After leaving Seven Feathers RV Resort we drove to Lone Pine, CA, and we stayed at the Boulder Creek RV Resort for two nights. Death Valley National Park was established in 1994, enlarging the park by 1.3 million acres. We have never visited here before and we were excited to spend a day exploring some of the Park. Death Valley is the largest national park in the contiguous US, and the hottest, driest and lowest of all the national parks in the US. It is this unique combination of low elevation and dryness that makes Death Valley the hottest place in the USA and one of the hottest on earth. On November 1st, we visited the Park, on a beautiful sunny day, not too hot. The road into Death Valley, SR 190, was narrow, winding and steep in some places.
We stopped at the Mesquite Flat Sand Dunes to take photos, amazed at the vastness of the dunes, these are not the tallest in the Park. The highest dune rises only 100 feet, and includes three types of dunes; crescent, linear, and star shaped, we walked on the silky, rippled dunes for a few hundred yards experiencing the different shapes and colors of these wind blown sand dunes. Then we headed to the Furnace Creek Visitor Center where we watched a 22-minute video about the Park. Death Valley was known as a prosperous mining mecca for many decades, it mined for gold silver, copper, tungsten, lead, zinc, antimony and borax. We stopped at the Harmony Borax Works, where 10,000 tons of Borax was carried out of Death Valley via large twenty-mule teams and double wagons between 1883 and 1889. We walked around the ruins of the old mine and marveled at the size of the wooden wagons which hauled the borax to the nearest railroad in Mojave, CA. This mine reminded Bob of the TV series called Death Valley Days, it was sponsored by the Pacific Coast Borax Company (20 Mule Team Borax) and hosted Ronald Reagan (1964-1966), it was Reagan’s final work as an actor. Then it was on to see the Badwater Basin, an endorheic basin, noted as the lowest point in North America, with a depth of 282 feet below sea level. Mount Whitney, (which we have climbed), is the highest point in the contiguous 48, is only 84.6 miles to the northwest; it’s hard to believe they are that close. Now we have stood on the lowest point and the highest point in the lower 48 of the US. We walked for a very long way out into the middle of the salt flats to be able to capture the complexity of the thick salt crust, ranging from 3 to 60 inches, and to see the beautiful hexagonal shapes up close. These are the oldest salt flats in the world.
Then we hiked the 2-mile R/T hike into Natural Bridge Canyon uphill to where the walls of the canyon narrow and the 50-foot tall natural bridge spans the canyon. It is a very impressive natural bridge forming an expansive view of the blue sky above from different angles. We walked under the bridge to the end of the trail and turned around to head back. Then we drove the Artist’s Drive through canyons and past mountains, many of which are covered in fantastic colors. The drive is pretty impressive the entire way with lots of towering mountains right in front of us. We reached the most exciting part of the drive, which is Artist Palette, where all the colors come through in the mountain, and collect in this one specific canyon. The colors it produces are from purple and blue to even a slight green. We explored this sight on foot and it was even more impressive up close. Click on thumbnail to view images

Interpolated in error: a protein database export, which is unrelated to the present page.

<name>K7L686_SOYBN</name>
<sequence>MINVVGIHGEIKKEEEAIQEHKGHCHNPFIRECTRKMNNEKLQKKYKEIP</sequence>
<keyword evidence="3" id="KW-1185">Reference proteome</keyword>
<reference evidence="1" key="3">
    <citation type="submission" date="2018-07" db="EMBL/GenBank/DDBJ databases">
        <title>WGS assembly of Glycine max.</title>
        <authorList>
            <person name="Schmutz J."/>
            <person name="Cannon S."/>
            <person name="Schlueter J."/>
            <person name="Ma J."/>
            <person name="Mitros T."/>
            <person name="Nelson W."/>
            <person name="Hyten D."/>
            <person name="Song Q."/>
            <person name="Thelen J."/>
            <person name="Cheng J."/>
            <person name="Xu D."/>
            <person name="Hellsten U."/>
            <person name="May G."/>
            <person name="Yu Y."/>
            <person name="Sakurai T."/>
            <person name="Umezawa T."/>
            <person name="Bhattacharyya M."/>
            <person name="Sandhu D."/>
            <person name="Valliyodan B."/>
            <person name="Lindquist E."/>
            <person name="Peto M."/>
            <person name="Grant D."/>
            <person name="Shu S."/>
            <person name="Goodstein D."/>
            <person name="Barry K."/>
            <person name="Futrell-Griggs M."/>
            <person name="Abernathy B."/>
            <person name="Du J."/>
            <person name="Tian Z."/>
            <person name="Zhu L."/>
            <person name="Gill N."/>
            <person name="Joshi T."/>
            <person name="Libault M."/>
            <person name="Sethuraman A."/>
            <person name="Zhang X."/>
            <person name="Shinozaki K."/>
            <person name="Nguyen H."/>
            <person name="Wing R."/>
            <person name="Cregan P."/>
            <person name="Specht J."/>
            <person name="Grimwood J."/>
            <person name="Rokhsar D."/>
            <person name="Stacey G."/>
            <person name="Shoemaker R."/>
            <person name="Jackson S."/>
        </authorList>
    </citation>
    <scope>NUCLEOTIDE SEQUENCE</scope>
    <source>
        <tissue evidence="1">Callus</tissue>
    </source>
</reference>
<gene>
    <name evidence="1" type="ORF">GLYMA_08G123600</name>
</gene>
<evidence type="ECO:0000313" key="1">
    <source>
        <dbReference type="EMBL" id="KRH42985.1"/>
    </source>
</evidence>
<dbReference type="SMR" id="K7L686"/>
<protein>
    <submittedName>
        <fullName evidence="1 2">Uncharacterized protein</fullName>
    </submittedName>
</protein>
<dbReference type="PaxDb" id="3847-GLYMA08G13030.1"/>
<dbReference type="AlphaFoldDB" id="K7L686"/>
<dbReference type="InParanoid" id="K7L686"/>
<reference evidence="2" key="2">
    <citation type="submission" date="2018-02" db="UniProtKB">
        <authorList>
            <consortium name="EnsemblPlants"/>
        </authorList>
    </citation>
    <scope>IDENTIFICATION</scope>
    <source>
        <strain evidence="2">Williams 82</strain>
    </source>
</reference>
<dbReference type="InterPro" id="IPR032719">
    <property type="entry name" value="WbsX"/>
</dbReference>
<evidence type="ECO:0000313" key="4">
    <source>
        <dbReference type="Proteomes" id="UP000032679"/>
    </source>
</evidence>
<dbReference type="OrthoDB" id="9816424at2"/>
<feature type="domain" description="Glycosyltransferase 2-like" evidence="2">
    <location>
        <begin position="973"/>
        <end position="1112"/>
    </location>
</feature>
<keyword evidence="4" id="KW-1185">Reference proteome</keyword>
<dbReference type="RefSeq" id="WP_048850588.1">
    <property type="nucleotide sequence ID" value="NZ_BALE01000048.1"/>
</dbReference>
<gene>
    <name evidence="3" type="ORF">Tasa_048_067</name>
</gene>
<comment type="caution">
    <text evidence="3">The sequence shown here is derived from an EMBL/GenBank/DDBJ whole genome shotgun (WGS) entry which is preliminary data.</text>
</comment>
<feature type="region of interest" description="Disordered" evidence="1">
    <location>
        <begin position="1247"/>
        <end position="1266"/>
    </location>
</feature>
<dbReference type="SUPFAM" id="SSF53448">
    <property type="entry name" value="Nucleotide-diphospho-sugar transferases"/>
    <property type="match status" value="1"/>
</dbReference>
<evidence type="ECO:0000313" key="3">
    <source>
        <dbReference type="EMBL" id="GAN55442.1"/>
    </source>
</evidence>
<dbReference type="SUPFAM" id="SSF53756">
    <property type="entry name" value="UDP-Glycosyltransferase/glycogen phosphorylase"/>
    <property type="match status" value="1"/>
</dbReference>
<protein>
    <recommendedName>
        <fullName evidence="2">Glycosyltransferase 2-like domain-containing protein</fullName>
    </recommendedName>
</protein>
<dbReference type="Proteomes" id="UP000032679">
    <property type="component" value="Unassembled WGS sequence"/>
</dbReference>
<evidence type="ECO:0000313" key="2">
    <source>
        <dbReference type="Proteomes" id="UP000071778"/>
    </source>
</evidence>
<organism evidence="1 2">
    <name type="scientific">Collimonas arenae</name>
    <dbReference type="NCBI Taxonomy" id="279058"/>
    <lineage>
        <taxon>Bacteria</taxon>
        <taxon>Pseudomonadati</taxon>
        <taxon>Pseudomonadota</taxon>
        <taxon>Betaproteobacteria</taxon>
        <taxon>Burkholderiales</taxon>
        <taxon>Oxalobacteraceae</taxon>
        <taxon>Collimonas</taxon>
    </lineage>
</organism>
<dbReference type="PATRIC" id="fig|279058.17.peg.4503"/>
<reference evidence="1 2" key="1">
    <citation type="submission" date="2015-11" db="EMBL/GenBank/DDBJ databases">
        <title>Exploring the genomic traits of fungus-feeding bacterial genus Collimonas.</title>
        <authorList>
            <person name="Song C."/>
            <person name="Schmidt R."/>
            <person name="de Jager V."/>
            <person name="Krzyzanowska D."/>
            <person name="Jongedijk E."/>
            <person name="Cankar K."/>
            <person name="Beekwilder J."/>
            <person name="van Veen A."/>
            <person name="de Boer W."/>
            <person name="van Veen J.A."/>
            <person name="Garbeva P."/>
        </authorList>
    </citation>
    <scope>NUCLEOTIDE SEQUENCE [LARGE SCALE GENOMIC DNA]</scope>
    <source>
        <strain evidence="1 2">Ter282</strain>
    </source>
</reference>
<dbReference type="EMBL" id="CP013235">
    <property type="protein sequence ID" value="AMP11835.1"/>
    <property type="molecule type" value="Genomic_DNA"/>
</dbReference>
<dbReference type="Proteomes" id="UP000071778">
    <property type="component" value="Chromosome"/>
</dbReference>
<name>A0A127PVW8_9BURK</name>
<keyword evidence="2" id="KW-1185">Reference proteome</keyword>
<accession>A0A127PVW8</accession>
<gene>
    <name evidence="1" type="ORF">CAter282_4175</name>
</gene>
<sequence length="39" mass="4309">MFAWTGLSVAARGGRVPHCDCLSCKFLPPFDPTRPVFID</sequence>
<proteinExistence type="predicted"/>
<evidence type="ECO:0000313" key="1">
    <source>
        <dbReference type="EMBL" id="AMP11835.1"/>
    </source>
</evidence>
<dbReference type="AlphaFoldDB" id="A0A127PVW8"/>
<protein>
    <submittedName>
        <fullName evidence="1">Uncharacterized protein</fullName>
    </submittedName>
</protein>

Our next hike was the Golden Canyon Trail, one of the most popular hikes in Death Valley, because of its dazzling colors, sun-soaked badlands, and valley views. We also did the side trip to to the fluted cliffs of Red Cathedral and the viewpoint at Zabriskie Point. On our way back on the road a curious coyote stopped beside our car to check us out, We were able to catch a beautiful sunset of Mt Whitney as we drove back to our RV. The next morning Bob was very brave and drove the RV through the Park on SR 190, the same winding road we took yesterday, and we made it all the way to the east entrance with no problems. We pulled over to see the views from Zabriskie Point before heading on to Kingman, AZ for the night. Death Valley National Park is an amazing Park; shaped, sculpted and scarred by the earth’s natural forces over the eons, Death Valley is a surreal landscape of extraordinary and extreme beauty, weather and geology. Definitely worth another visit.